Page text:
A group of 214 plaintiffs sued Devon in Texas state court for underpayment of royalties. Devon, a citizen of Oklahoma, is a lessee Texas. There is no dispute that more than two-thirds of Plaintiffs are citizens of Texas but that some Plaintiffs reside outside of the State, (e.g. Alaska, Massachusetts, and the UK). Devon removed the case under CAFA. Plaintiffs sought remand based on the “local controversy” exception, and the District Court agreed.

The U.S. Fifth Circuit Court of Appeals, however, reversed:

“Plaintiffs allege that Devon underpaid their royalties on sales of hydrocarbons that were already severed from the subject real property. Their royalties consist of the ‘gross proceeds received for the sale of production from the Royalty Owners’ Leases.’ Underpayments of royalties owed thus comprise injuries to Plaintiffs’ personal property. That still leaves unanswered where Plaintiffs suffered injuries to their personal property. To be sure, most Plaintiffs reside in Texas. But approximately ten percent of Plaintiffs either reside outside of Texas, requested that they be paid at addresses outside of Texas, or both. Generally, a plaintiff sustains an economic injury where he resides…. Thus, the Plaintiffs who reside outside of Texas sustained their injuries outside of Texas.  Plaintiffs counter that … ‘All royalties, surface damages, and other payments due under this lease shall be payable in DeWitt County, Texas, unless otherwise herein provided.”  This argument misses the mark for two reasons. First, making royalties ‘payable’ in DeWitt County does not necessarily mean the leases required Devon to pay Plaintiffs there. Moreover, in no way does this lease provision mean all Plaintiffs were actually paid in DeWitt County.  Second, it is undisputed that Devon paid Plaintiffs from its offices in Oklahoma, and a number of Plaintiffs requested that Devon pay them at addresses outside of Texas. Plaintiffs also concede that under Texas law, a breach of contract injury occurs at the location specified for payment. Thus, at least some of the Plaintiffs sustained their injuries outside of Texas. Plaintiffs have failed to demonstrate they all sustained or ‘incurred’ injuries in the state in which they brought this lawsuit.

“The more challenging, and novel, question is how to interpret the ‘principal injuries’ that must have been incurred within the forum state under prong III of the local controversy exception. The parties join issue over whether ‘principal injuries’ means that all Plaintiffs, or some quantity of Plaintiffs, must have suffered their injuries in Texas.  Plaintiffs contend they satisfy the principal injuries prong because the vast majority of Plaintiffs were underpaid their royalties in Texas and, therefore, their ‘principal injuries’ occurred in the forum state. In other words, ‘principal’ means ‘most’ of the Plaintiffs who were injured. We hold, to the contrary…. Read as an adjective that describes ‘injuries,’ it is common sense that a defendant’s conduct can result in ‘principal injuries’ that are more important than others. The structure of CAFA also supports our interpretation of ‘principal injuries.’ First, CAFA ties the ‘principal injuries’ sustained to the entire class, not just a subset of it. CAFA requires plaintiffs to show that the ‘principal injuries … were incurred in the State in which the action was originally filed.’ There is no exception for cases in which most plaintiffs sustain the principal injury in the forum state but some do not….  In other parts of CAFA, Congress enumerated when fewer than all plaintiffs must meet certain requirements. Moreover, Congress explicitly carved out exceptions to federal jurisdiction based on injuries that occurred inside and outside the forum state. CAFA provides that ‘mass actions’ can be removed to federal court. But Congress provided that ‘the term “mass action” shall not include any civil action in which … all of the claims in the action arise from an event or occurrence in the State in which the action was filed, and that allegedly resulted in injuries in that State or in States contiguous to that State.’ Congress did not include similar language in the principal injuries prong. Finally, our interpretation of the local controversy exception complies with the requirement that we construe the exception narrowly and with all doubts resolved in favor of exercising jurisdiction over the case.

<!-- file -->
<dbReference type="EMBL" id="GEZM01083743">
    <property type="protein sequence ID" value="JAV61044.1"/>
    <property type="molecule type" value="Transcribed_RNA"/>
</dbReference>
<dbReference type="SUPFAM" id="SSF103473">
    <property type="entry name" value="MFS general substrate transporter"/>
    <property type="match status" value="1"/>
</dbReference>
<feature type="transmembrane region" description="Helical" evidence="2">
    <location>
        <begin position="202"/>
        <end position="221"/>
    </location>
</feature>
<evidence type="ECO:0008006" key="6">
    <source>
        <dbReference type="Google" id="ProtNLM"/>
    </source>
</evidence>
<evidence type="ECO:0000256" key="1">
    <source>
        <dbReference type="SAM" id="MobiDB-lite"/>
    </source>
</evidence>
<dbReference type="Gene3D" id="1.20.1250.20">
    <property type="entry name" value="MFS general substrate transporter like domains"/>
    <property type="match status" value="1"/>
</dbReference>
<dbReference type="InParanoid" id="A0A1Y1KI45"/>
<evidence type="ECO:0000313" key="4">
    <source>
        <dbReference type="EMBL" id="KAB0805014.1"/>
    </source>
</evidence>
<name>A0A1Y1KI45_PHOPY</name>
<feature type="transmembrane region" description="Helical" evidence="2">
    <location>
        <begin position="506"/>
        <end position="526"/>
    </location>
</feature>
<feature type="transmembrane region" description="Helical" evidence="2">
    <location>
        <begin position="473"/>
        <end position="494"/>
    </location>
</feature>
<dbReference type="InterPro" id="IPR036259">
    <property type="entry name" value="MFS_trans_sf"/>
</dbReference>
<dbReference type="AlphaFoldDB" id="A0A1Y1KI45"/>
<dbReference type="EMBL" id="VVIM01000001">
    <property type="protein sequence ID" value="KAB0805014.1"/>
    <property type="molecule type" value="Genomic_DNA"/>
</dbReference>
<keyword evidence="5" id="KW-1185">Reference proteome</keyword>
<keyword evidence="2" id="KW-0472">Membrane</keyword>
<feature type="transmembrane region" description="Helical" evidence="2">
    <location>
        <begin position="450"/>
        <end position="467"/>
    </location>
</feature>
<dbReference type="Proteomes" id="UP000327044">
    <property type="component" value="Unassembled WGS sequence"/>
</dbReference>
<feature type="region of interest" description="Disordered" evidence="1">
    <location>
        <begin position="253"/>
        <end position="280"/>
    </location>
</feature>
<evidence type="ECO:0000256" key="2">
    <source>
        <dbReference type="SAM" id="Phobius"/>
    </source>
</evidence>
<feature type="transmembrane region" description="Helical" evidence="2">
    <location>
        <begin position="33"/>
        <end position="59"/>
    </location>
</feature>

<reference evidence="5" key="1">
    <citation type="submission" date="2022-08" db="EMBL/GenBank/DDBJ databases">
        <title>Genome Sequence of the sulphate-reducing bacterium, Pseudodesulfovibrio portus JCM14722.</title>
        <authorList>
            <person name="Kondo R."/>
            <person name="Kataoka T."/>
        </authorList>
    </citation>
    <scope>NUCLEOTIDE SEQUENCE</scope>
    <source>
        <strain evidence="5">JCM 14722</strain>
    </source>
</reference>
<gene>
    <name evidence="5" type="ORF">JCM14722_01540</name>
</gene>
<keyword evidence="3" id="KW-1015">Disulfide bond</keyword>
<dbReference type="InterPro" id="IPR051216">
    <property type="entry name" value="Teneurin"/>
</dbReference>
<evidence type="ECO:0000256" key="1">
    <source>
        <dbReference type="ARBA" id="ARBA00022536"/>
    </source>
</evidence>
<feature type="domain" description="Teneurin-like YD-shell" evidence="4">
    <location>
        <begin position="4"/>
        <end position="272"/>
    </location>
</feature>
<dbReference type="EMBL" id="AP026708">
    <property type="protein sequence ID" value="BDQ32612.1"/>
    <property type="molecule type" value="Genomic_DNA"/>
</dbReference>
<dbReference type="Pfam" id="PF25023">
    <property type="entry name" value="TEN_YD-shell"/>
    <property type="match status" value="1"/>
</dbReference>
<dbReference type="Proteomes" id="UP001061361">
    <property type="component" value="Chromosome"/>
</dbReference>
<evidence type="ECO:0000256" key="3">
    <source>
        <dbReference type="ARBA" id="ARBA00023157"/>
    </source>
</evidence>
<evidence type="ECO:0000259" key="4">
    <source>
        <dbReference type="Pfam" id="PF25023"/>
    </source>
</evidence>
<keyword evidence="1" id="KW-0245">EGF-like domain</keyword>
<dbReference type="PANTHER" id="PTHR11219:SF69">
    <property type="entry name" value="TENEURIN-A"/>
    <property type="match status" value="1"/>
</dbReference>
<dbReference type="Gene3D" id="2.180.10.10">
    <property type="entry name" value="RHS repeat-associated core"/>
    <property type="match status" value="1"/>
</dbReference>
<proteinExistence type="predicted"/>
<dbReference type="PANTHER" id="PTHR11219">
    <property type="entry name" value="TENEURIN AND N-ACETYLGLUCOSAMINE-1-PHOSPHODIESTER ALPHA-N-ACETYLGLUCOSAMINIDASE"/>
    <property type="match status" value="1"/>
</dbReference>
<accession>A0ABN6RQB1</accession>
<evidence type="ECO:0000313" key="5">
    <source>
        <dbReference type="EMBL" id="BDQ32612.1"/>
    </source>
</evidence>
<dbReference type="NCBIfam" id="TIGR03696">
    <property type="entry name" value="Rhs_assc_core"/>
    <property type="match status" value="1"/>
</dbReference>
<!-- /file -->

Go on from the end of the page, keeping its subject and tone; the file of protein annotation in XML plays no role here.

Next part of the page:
“Here, the ‘principal injury’ each Plaintiff sustained is obvious because there was only one type of injury: a financial harm resulting from Devon’s alleged underpayment of their royalties. While most Plaintiffs sustained that injury in Texas, others did not. Therefore, the principal injuries prong is not satisfied in this case, and Plaintiffs have failed to demonstrate that the local controversy exception applies.”


Cheapside Minerals v. Devon Energy, 94 F.4th 492 (5th Cir. 2024).